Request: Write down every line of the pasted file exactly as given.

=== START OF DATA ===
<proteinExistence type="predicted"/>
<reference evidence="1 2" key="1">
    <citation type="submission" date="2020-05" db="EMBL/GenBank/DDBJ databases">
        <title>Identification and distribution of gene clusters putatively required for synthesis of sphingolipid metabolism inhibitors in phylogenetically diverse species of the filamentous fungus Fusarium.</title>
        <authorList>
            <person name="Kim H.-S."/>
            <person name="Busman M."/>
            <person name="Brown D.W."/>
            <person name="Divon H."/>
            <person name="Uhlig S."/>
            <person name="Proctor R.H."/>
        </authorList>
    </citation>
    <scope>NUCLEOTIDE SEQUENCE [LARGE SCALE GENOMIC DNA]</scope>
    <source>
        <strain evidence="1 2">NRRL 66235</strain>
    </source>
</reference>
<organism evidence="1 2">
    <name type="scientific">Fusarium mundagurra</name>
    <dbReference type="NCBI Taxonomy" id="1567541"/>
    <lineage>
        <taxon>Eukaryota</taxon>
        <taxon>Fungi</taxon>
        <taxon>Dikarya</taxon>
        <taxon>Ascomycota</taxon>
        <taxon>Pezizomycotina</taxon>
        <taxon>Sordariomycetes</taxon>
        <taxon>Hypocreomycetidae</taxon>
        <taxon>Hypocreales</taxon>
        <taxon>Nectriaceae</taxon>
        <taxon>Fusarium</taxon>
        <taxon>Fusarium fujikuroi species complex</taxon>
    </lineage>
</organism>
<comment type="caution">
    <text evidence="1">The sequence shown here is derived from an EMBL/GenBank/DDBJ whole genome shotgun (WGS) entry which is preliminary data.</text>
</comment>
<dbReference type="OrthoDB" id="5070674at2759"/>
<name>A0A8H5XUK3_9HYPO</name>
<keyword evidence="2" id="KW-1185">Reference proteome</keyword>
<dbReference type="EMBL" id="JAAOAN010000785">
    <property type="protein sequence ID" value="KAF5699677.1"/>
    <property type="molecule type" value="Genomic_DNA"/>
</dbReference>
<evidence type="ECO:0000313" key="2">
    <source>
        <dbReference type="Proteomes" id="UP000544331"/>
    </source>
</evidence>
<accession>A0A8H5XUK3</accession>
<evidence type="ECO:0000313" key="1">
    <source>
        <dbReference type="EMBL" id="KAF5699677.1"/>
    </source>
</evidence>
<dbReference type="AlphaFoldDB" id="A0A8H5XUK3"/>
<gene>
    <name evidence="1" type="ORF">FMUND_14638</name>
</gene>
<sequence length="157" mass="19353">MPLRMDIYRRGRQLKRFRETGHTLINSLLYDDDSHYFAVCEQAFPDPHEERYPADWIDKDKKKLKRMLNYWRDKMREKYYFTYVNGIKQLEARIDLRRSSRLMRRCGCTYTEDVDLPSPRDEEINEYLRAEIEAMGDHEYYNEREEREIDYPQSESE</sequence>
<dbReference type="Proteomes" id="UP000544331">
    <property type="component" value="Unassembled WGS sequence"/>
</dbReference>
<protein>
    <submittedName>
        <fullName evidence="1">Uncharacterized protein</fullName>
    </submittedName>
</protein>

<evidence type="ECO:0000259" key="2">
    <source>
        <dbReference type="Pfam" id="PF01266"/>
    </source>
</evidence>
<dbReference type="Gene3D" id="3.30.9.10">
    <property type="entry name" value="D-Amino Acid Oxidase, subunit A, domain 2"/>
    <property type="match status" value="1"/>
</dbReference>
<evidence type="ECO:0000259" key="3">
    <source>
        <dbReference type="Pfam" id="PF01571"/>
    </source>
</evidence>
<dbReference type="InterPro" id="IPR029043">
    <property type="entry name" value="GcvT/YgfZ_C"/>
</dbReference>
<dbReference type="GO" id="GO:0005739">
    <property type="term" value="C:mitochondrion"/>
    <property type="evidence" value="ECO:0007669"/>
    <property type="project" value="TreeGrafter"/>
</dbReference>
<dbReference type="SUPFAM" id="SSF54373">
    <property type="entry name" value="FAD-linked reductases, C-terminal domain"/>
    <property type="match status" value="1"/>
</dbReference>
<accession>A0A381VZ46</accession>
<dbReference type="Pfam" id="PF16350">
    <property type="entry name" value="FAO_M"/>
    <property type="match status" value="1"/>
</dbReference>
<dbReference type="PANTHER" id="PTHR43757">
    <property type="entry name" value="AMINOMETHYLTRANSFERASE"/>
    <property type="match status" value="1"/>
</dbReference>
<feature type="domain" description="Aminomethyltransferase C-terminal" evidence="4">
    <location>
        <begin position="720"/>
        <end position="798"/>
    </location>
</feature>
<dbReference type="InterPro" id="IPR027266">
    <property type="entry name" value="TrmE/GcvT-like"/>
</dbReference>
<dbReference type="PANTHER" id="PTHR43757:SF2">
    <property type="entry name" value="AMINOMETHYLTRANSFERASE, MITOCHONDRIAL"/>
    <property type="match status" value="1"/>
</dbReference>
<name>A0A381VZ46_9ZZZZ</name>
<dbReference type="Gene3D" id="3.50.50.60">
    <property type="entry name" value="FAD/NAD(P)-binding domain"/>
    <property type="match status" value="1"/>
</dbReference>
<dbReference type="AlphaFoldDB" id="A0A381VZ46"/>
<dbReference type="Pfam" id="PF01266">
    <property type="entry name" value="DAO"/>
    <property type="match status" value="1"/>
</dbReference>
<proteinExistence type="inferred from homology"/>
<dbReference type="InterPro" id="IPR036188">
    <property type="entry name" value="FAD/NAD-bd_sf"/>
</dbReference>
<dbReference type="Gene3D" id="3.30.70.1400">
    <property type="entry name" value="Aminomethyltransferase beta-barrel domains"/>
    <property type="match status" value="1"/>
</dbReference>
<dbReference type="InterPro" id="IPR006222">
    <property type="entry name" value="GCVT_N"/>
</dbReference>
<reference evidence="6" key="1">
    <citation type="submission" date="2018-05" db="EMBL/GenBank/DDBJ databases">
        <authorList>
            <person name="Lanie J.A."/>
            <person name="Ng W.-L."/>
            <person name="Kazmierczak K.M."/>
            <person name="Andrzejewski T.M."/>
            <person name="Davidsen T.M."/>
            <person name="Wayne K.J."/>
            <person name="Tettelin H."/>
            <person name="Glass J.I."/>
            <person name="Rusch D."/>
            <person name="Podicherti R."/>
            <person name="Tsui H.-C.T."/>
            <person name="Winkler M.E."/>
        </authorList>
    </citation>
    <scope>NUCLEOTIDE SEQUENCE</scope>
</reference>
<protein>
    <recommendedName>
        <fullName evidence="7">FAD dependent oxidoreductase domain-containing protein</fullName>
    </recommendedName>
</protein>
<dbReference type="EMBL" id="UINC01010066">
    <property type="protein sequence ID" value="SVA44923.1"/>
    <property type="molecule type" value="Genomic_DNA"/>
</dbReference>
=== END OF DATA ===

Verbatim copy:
<proteinExistence type="predicted"/>
<reference evidence="1 2" key="1">
    <citation type="submission" date="2020-05" db="EMBL/GenBank/DDBJ databases">
        <title>Identification and distribution of gene clusters putatively required for synthesis of sphingolipid metabolism inhibitors in phylogenetically diverse species of the filamentous fungus Fusarium.</title>
        <authorList>
            <person name="Kim H.-S."/>
            <person name="Busman M."/>
            <person name="Brown D.W."/>
            <person name="Divon H."/>
            <person name="Uhlig S."/>
            <person name="Proctor R.H."/>
        </authorList>
    </citation>
    <scope>NUCLEOTIDE SEQUENCE [LARGE SCALE GENOMIC DNA]</scope>
    <source>
        <strain evidence="1 2">NRRL 66235</strain>
    </source>
</reference>
<organism evidence="1 2">
    <name type="scientific">Fusarium mundagurra</name>
    <dbReference type="NCBI Taxonomy" id="1567541"/>
    <lineage>
        <taxon>Eukaryota</taxon>
        <taxon>Fungi</taxon>
        <taxon>Dikarya</taxon>
        <taxon>Ascomycota</taxon>
        <taxon>Pezizomycotina</taxon>
        <taxon>Sordariomycetes</taxon>
        <taxon>Hypocreomycetidae</taxon>
        <taxon>Hypocreales</taxon>
        <taxon>Nectriaceae</taxon>
        <taxon>Fusarium</taxon>
        <taxon>Fusarium fujikuroi species complex</taxon>
    </lineage>
</organism>
<comment type="caution">
    <text evidence="1">The sequence shown here is derived from an EMBL/GenBank/DDBJ whole genome shotgun (WGS) entry which is preliminary data.</text>
</comment>
<dbReference type="OrthoDB" id="5070674at2759"/>
<name>A0A8H5XUK3_9HYPO</name>
<keyword evidence="2" id="KW-1185">Reference proteome</keyword>
<dbReference type="EMBL" id="JAAOAN010000785">
    <property type="protein sequence ID" value="KAF5699677.1"/>
    <property type="molecule type" value="Genomic_DNA"/>
</dbReference>
<evidence type="ECO:0000313" key="2">
    <source>
        <dbReference type="Proteomes" id="UP000544331"/>
    </source>
</evidence>
<accession>A0A8H5XUK3</accession>
<evidence type="ECO:0000313" key="1">
    <source>
        <dbReference type="EMBL" id="KAF5699677.1"/>
    </source>
</evidence>
<dbReference type="AlphaFoldDB" id="A0A8H5XUK3"/>
<gene>
    <name evidence="1" type="ORF">FMUND_14638</name>
</gene>
<sequence length="157" mass="19353">MPLRMDIYRRGRQLKRFRETGHTLINSLLYDDDSHYFAVCEQAFPDPHEERYPADWIDKDKKKLKRMLNYWRDKMREKYYFTYVNGIKQLEARIDLRRSSRLMRRCGCTYTEDVDLPSPRDEEINEYLRAEIEAMGDHEYYNEREEREIDYPQSESE</sequence>
<dbReference type="Proteomes" id="UP000544331">
    <property type="component" value="Unassembled WGS sequence"/>
</dbReference>
<protein>
    <submittedName>
        <fullName evidence="1">Uncharacterized protein</fullName>
    </submittedName>
</protein>

<evidence type="ECO:0000259" key="2">
    <source>
        <dbReference type="Pfam" id="PF01266"/>
    </source>
</evidence>
<dbReference type="Gene3D" id="3.30.9.10">
    <property type="entry name" value="D-Amino Acid Oxidase, subunit A, domain 2"/>
    <property type="match status" value="1"/>
</dbReference>
<evidence type="ECO:0000259" key="3">
    <source>
        <dbReference type="Pfam" id="PF01571"/>
    </source>
</evidence>
<dbReference type="InterPro" id="IPR029043">
    <property type="entry name" value="GcvT/YgfZ_C"/>
</dbReference>
<dbReference type="GO" id="GO:0005739">
    <property type="term" value="C:mitochondrion"/>
    <property type="evidence" value="ECO:0007669"/>
    <property type="project" value="TreeGrafter"/>
</dbReference>
<dbReference type="SUPFAM" id="SSF54373">
    <property type="entry name" value="FAD-linked reductases, C-terminal domain"/>
    <property type="match status" value="1"/>
</dbReference>
<accession>A0A381VZ46</accession>
<dbReference type="Pfam" id="PF16350">
    <property type="entry name" value="FAO_M"/>
    <property type="match status" value="1"/>
</dbReference>
<dbReference type="PANTHER" id="PTHR43757">
    <property type="entry name" value="AMINOMETHYLTRANSFERASE"/>
    <property type="match status" value="1"/>
</dbReference>
<feature type="domain" description="Aminomethyltransferase C-terminal" evidence="4">
    <location>
        <begin position="720"/>
        <end position="798"/>
    </location>
</feature>
<dbReference type="InterPro" id="IPR027266">
    <property type="entry name" value="TrmE/GcvT-like"/>
</dbReference>
<dbReference type="PANTHER" id="PTHR43757:SF2">
    <property type="entry name" value="AMINOMETHYLTRANSFERASE, MITOCHONDRIAL"/>
    <property type="match status" value="1"/>
</dbReference>
<name>A0A381VZ46_9ZZZZ</name>
<dbReference type="Gene3D" id="3.50.50.60">
    <property type="entry name" value="FAD/NAD(P)-binding domain"/>
    <property type="match status" value="1"/>
</dbReference>
<dbReference type="AlphaFoldDB" id="A0A381VZ46"/>
<dbReference type="Pfam" id="PF01266">
    <property type="entry name" value="DAO"/>
    <property type="match status" value="1"/>
</dbReference>
<proteinExistence type="inferred from homology"/>
<dbReference type="InterPro" id="IPR036188">
    <property type="entry name" value="FAD/NAD-bd_sf"/>
</dbReference>
<dbReference type="Gene3D" id="3.30.70.1400">
    <property type="entry name" value="Aminomethyltransferase beta-barrel domains"/>
    <property type="match status" value="1"/>
</dbReference>
<dbReference type="InterPro" id="IPR006222">
    <property type="entry name" value="GCVT_N"/>
</dbReference>
<reference evidence="6" key="1">
    <citation type="submission" date="2018-05" db="EMBL/GenBank/DDBJ databases">
        <authorList>
            <person name="Lanie J.A."/>
            <person name="Ng W.-L."/>
            <person name="Kazmierczak K.M."/>
            <person name="Andrzejewski T.M."/>
            <person name="Davidsen T.M."/>
            <person name="Wayne K.J."/>
            <person name="Tettelin H."/>
            <person name="Glass J.I."/>
            <person name="Rusch D."/>
            <person name="Podicherti R."/>
            <person name="Tsui H.-C.T."/>
            <person name="Winkler M.E."/>
        </authorList>
    </citation>
    <scope>NUCLEOTIDE SEQUENCE</scope>
</reference>
<protein>
    <recommendedName>
        <fullName evidence="7">FAD dependent oxidoreductase domain-containing protein</fullName>
    </recommendedName>
</protein>
<dbReference type="EMBL" id="UINC01010066">
    <property type="protein sequence ID" value="SVA44923.1"/>
    <property type="molecule type" value="Genomic_DNA"/>
</dbReference>